ACSC Conference 2018 a huge success
The need for a coordinated, global approach to cyber security was highlighted repeatedly at the Australian Cyber Security Centre (ACSC) Conference 2018.
More than 1,500 delegates attended the conference at the National Convention Centre in Canberra last week (11-12 April), bringing together the world’s top policy and operational experts in national and international cyber security.
Opening proceedings, Minister for Home Affairs, the Hon Peter Dutton MP, said a safe cyber space is essential for a prosperous and secure nation.
The Minister said the ACSC Conference provided a platform for ongoing partnerships to counter cyber threats.
"We are pleased to have international partners sharing their experiences with us. As we know, the threat isn't constrained by borders."
The Minister for Law Enforcement and Cyber Security, the Hon Angus Taylor MP, said the conference was a unique opportunity to collaborate and advance Australia's national cyber defence capabilities.
"Strong partnerships with industry are integral to achieving this," Mr Taylor said.
Keynote speaker, Richard Driggers from the United States Department of Homeland Security, agreed.
Mr Driggers is the Deputy Assistant Secretary of the Office of Cybersecurity and Communications.
Partnering with the private sector was “extremely important” in helping to share information about cyber security, he said.
The US was continuing to look at different ways to engage with the private sector on cyber, he said, including forming informal relationships with private companies.
Mr Driggers praised Australia’s Joint Cyber Security Centres, which are partnerships between business, government (local, state and Commonwealth) and academia to enhance collaboration on cyber security – and is a key initiative of the Cyber Security Strategy.
An international issue
Mr Driggers pointed out that cyber security “does not end at national borders”, as was made evident during the WannaCry incident in 2017.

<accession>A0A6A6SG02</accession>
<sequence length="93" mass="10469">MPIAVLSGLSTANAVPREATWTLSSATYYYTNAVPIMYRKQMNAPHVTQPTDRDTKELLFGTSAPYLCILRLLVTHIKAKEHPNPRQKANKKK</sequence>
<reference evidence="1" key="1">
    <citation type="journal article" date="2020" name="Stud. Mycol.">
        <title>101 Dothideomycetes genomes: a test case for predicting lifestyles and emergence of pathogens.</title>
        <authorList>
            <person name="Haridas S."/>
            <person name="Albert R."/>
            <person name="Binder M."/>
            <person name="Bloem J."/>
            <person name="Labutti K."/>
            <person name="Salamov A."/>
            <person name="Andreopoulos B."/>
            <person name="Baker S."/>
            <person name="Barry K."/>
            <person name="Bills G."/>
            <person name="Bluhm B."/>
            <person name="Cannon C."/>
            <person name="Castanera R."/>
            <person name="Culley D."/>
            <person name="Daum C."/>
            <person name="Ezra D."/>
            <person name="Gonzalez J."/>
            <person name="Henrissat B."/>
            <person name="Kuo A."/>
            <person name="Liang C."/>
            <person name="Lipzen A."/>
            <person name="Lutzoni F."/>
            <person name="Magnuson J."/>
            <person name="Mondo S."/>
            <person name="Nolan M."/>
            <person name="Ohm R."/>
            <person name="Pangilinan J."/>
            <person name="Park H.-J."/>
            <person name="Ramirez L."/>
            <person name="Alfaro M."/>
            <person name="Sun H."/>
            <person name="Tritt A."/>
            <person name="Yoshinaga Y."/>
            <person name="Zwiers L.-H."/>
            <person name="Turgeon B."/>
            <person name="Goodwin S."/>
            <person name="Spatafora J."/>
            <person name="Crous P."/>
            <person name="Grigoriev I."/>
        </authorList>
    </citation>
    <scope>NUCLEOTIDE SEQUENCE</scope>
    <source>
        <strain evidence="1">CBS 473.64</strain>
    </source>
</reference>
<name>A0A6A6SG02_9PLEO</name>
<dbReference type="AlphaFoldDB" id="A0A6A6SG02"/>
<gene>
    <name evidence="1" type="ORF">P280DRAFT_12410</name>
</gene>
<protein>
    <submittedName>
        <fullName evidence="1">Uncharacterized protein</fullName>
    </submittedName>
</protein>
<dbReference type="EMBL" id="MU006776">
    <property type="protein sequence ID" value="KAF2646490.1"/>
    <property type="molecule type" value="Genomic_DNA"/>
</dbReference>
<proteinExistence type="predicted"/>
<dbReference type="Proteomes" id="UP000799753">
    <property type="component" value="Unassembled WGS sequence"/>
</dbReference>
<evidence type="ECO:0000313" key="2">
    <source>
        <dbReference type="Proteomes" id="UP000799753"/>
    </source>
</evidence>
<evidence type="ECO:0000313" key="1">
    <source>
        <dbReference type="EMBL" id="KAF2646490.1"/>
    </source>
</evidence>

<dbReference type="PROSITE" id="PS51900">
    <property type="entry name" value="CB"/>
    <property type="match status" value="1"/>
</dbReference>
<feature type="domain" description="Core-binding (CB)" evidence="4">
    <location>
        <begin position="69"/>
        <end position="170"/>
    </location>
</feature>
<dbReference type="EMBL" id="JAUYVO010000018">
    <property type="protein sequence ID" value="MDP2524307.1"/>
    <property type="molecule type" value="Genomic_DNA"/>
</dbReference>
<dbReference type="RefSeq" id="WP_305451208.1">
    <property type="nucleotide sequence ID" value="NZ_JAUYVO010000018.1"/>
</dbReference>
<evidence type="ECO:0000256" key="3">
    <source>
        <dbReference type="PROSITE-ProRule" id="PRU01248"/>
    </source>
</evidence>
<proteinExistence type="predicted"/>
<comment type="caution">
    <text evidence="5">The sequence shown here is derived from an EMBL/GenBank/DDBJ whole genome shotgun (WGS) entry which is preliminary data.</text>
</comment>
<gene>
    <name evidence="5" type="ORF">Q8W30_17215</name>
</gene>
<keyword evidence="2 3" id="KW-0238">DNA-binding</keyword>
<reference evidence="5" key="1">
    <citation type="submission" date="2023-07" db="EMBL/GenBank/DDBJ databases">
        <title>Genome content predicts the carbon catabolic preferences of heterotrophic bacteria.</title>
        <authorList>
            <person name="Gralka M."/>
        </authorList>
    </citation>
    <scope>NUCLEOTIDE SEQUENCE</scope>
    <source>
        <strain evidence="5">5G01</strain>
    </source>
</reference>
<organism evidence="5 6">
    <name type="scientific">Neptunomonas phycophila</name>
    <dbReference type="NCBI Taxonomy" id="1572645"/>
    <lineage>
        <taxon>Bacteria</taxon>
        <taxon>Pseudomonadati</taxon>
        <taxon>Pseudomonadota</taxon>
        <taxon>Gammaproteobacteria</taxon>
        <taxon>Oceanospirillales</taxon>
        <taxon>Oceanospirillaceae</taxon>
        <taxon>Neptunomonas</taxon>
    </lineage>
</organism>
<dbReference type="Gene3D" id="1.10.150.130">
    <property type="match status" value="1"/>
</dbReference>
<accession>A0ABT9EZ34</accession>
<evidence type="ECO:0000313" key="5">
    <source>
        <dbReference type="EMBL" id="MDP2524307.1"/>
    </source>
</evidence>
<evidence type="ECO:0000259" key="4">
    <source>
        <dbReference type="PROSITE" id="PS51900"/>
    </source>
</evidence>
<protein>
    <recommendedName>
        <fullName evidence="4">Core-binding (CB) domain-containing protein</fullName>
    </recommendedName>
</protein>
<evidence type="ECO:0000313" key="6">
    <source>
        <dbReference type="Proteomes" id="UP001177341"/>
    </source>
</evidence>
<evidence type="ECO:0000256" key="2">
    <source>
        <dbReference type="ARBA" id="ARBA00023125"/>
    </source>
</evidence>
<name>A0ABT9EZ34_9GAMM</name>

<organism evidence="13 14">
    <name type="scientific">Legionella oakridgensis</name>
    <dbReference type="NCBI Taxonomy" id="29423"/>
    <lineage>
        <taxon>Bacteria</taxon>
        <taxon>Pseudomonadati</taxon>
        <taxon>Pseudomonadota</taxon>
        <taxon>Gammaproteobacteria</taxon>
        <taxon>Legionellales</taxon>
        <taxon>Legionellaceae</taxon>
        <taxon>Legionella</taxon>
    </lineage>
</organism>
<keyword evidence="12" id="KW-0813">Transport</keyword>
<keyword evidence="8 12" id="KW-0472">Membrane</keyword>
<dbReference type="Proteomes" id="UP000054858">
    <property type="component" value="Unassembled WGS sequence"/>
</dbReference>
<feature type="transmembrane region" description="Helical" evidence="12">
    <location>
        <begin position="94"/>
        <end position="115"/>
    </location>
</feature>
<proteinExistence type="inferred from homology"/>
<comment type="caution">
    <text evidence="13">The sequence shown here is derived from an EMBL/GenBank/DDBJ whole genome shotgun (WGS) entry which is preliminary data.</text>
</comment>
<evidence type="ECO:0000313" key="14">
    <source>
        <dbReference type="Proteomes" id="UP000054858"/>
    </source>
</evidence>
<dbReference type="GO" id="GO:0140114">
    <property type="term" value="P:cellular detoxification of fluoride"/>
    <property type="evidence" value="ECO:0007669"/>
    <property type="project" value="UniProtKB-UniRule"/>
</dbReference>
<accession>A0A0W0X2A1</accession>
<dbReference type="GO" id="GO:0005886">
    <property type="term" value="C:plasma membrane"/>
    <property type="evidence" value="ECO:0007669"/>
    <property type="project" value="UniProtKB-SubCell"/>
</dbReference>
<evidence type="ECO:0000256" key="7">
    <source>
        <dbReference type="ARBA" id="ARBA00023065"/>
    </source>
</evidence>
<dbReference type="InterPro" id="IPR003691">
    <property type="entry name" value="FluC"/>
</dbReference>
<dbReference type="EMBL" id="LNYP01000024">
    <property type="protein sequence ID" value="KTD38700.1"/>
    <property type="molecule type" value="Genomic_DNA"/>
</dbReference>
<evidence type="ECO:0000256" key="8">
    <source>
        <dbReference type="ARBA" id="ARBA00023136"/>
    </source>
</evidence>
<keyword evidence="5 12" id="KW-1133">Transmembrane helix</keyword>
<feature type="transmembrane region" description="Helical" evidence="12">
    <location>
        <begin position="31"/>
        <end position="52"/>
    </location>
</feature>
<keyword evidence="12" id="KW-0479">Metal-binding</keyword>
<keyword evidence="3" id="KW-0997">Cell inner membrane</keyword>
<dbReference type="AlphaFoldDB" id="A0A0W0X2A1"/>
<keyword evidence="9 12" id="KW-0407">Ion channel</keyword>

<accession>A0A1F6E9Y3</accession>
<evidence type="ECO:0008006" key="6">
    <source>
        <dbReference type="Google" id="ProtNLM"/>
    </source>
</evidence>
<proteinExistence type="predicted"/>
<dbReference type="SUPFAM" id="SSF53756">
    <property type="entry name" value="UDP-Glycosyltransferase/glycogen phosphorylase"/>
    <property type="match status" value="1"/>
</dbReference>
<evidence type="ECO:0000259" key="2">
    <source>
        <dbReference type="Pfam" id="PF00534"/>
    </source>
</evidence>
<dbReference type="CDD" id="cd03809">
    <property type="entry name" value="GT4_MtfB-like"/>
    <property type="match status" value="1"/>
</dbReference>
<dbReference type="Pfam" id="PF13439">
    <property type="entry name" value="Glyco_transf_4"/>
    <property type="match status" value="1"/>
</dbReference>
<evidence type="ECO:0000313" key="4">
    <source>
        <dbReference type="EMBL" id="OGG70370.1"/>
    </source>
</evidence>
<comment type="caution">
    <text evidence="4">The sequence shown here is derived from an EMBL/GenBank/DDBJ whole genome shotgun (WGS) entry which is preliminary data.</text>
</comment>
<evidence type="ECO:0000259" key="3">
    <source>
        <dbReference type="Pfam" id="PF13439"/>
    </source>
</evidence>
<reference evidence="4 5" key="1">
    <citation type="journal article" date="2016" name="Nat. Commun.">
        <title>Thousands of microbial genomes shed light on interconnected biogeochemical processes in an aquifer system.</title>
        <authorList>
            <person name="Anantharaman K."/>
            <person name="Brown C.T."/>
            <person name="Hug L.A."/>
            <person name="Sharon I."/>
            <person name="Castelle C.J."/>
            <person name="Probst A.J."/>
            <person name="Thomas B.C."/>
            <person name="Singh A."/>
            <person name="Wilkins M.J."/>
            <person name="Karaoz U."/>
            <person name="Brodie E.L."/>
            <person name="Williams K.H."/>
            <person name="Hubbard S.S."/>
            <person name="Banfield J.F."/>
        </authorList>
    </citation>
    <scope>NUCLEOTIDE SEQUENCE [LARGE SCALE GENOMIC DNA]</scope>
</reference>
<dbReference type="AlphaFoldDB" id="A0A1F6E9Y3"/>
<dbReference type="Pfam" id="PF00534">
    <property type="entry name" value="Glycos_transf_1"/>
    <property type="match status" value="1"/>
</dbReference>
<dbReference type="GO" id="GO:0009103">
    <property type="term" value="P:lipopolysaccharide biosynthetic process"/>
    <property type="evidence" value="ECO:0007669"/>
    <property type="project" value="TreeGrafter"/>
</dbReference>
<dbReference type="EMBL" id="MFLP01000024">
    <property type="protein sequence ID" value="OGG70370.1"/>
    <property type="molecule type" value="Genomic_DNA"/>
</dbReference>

The impacts of WannaCry could have been a lot worse “if we had not spent time and energy building our international partnerships,” he said.
“We want to do everything possible to help Australia and our other international partners.”
Mr Driggers also raised that building up the cyber workforce is a challenge in the US, just as it is in Australia.
“It is an international problem,” Mr Driggers said, pointing out that it wasn’t just about hiring but also retaining staff.
We need the ‘right’ people
Another keynote speaker at the ACSC Conference was Dean of Engineering and Computer Science at the Australian National University, Professor Elanor Huntington.
Prof Huntington said she was concerned about the skills shortage in the cyber space.
“What we need is people who understand both technology and people,” Prof Huntington said.
“One of the really interesting things about cyber security is that it inherently involves the bringing together of people and technological systems as well as some deep science to do basically human things.”
Women in cyber
The 2018 ACSC Conference had a specific focus to promote, inspire and support women to embrace a career in cyber security.
Women make up just 11 per cent of the cyber security industry.
In a panel discussion on women in cyber, panellists agreed that cyber “language” needs to change to attract more women to the industry.
Australian Signals Directorate Director-General Designate Mike Burgess went further.
“Of course we need to change the language, but the most fundamental thing is to change thinking,” Mr Burgess said.
“You’ve got to challenge your thinking and take steps to make progress, otherwise it won’t happen.”
A focus on increasing knowledge
The ACSC Conference program was geared towards increasing the knowledge of delegates. Presenters focused on providing specific operational advice, including through a range of training activities that were offered to delegates free of charge.
The ACSC’s Jason Pang and Mitchell Clarke co-instructed a technical course on incident response as part of the program.
Participants were taught methodologies on conducting effective incident response, but also acted as incident responders by analysing key artefacts derived from a simulated incident.
“By getting hands-on with some of the tools the industry uses, participants were able to get a very clear picture of what is actually involved from a technical perspective and what needs be prioritised”, Mr Pang said.
The simulated incident included sophisticated actor tradecraft observed in ACSC incident response investigations, giving participants a first-hand look at some of the techniques used to target Australian organisations.
Cyber is ‘surging’
Closing off the conference was a panel discussion with the ACSC leadership team, including the Head of the ACSC, Alastair MacGibbon.
The panel discussed the new structure of the revitalised ACSC, which was established by the Australian Government to ensure that Australian networks are among the hardest in the world to compromise.
The ACSC is now a cross-agency organisation, bringing together all of the Australian Government’s cyber security expertise.
“The time for incremental shift is over,” Mr MacGibbon said.
“The scale and types of incidents cannot be handled by government alone.” He said the ACSC would provide the necessary “surge” by government and industry to meet the demands of the increasing threat level of cyber on the Australian economy.